By P. Crawford
Womens Worlds in England offers a different selection of resource fabrics on womens lives in 16th and 17th century England. The publication introduces a perfectly various workforce of girls and a sequence of voices that experience hardly been heard in historical past, Drawing on unpublished, archival fabrics, the e-book explores women's:* reports of labor, intercourse, marriage and motherhood* ideals and spirituality* political actions* relationships* psychological worlds.In a time while few ladies may perhaps write, this ebook finds the multitude of how during which their voices have left strains within the written list, and deepens our figuring out of womens lives some time past.
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Additional resources for Women's Worlds in Seventeenth-Century England: A Sourcebook
Probatum est. An infallible receipt to increase milk in a woman’s breasts Take chickens and make a broth of them, then add thereunto fennel and parsnip roots, then take the best made butter you can procure, and butter the roots therewith; having done so let her eat heartily, and her expectations therein will be speedily satisfied. 11 To dry breasts: Mrs Corylon, 1606 Women copied remedies for the management of breast problems into their commonplace books. One of many cures was that in the book of Mrs Corylon, about whom nothing more is known.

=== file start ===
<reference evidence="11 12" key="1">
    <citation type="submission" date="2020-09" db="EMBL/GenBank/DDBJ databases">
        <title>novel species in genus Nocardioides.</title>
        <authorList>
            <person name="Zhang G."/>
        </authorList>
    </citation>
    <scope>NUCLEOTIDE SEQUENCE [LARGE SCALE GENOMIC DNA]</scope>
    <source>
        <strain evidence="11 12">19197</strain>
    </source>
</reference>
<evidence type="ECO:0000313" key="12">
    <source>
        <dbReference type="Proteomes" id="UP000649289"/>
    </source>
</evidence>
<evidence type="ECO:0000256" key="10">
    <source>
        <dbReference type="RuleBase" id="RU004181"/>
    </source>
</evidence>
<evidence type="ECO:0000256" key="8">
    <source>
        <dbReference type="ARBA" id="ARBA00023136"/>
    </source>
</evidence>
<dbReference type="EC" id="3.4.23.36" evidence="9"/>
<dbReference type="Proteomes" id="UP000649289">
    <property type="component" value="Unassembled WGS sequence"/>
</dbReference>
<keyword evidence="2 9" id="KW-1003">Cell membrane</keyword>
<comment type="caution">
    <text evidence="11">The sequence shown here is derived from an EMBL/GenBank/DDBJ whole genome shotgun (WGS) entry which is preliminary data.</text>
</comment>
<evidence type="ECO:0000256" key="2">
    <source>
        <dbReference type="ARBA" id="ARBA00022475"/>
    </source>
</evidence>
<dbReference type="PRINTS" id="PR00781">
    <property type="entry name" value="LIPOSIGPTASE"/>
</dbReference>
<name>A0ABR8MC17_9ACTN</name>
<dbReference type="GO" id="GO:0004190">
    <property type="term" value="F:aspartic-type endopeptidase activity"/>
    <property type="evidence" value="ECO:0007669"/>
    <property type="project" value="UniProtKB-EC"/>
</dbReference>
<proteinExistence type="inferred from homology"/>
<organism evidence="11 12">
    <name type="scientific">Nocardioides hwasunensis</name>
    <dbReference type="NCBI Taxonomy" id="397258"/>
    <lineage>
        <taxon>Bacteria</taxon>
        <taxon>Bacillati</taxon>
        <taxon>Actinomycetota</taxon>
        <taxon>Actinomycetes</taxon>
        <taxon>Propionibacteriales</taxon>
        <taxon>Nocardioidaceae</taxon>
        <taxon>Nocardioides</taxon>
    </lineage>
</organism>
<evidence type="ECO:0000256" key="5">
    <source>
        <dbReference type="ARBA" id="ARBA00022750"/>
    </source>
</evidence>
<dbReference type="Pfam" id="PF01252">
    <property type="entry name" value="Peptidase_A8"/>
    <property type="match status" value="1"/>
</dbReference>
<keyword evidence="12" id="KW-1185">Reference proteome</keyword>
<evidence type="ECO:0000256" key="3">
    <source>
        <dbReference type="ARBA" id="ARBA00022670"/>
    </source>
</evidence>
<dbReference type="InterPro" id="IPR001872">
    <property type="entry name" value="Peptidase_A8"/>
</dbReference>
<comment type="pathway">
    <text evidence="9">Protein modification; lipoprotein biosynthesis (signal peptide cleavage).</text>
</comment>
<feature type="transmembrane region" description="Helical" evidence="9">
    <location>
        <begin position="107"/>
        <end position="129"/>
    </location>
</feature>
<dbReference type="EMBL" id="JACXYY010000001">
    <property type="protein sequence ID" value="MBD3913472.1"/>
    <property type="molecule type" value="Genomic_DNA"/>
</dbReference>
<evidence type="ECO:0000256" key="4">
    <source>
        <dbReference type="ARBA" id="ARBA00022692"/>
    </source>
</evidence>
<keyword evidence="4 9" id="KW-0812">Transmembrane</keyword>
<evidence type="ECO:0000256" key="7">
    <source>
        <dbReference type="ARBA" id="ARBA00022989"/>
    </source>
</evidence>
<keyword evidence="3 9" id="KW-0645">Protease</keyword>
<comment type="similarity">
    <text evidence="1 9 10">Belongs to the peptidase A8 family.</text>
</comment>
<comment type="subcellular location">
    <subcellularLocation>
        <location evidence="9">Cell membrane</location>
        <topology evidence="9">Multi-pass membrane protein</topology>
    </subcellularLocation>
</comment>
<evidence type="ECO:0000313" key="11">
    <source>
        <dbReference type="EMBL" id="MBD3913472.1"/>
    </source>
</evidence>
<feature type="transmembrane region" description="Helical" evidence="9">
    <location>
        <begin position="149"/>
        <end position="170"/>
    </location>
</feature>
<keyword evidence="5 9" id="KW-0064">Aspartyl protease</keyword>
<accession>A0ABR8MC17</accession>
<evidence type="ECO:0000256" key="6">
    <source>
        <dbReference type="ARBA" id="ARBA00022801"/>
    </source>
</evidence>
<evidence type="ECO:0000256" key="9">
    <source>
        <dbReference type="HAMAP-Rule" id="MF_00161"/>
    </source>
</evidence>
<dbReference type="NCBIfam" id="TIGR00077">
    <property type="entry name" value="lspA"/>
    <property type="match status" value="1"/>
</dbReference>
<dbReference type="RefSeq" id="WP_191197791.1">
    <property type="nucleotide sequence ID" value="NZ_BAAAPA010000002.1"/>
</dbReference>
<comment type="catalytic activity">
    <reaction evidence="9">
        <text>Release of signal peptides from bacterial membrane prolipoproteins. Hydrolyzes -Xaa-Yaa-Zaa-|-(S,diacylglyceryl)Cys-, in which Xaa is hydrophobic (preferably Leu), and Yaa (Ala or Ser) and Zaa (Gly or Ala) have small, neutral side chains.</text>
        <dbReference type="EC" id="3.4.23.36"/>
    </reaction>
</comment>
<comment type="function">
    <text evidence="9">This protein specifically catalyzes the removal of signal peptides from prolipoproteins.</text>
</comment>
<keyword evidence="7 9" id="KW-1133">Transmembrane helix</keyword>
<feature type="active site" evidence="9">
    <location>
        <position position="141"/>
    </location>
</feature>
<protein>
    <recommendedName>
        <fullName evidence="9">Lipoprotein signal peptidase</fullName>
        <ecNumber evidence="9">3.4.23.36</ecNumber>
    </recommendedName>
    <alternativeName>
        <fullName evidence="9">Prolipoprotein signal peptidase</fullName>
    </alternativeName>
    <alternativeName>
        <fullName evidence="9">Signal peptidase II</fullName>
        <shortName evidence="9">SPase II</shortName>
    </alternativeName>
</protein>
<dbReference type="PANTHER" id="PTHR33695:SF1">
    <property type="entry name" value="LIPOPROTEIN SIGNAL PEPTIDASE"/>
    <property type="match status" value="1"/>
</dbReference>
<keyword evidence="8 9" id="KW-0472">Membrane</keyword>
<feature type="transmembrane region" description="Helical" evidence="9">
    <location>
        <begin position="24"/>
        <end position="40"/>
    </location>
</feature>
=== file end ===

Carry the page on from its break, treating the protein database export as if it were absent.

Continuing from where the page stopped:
2. Disease characterised by the formation of a calculus. 3. Urinary crystals causing pain. 21 The virtues of a temperate life: Katherine Austen, 1664 Katherine Austen (c. 1628–83) was a young London widow, who married with a dowry of over £2,000. Her husband died in 1658, and around the same time so did his father and younger brother, leaving her in charge of the family properties and of her three children. Katherine Austen Collectanea, BL, Add. MS 4454, fo. 51. I observe what a long and healthy age my grandmother Rudd lived, above 80, and Mr Smith of Aldermanbury 90, and parson Wilson about 80.
Her commonplace book is an interesting one. Small notes scribbled inside the covers, such as ‘cow piss will cure a dog of the mange washing therewith’, and the division into alphabetical sections for ease of use suggest that it was a working manual. Most of the ingredients mentioned below were herbs. Johanna St John 1680, Wellcome, MS 4338 (unfoliated). 1. Pinches. 2. This obscure term possibly refers to some purchased pill. A bitter drink Dr Lower prescribed Betty when she had the greensickness and a cough and was swelled.
Women's Worlds in Seventeenth-Century England: A Sourcebook by P. Crawford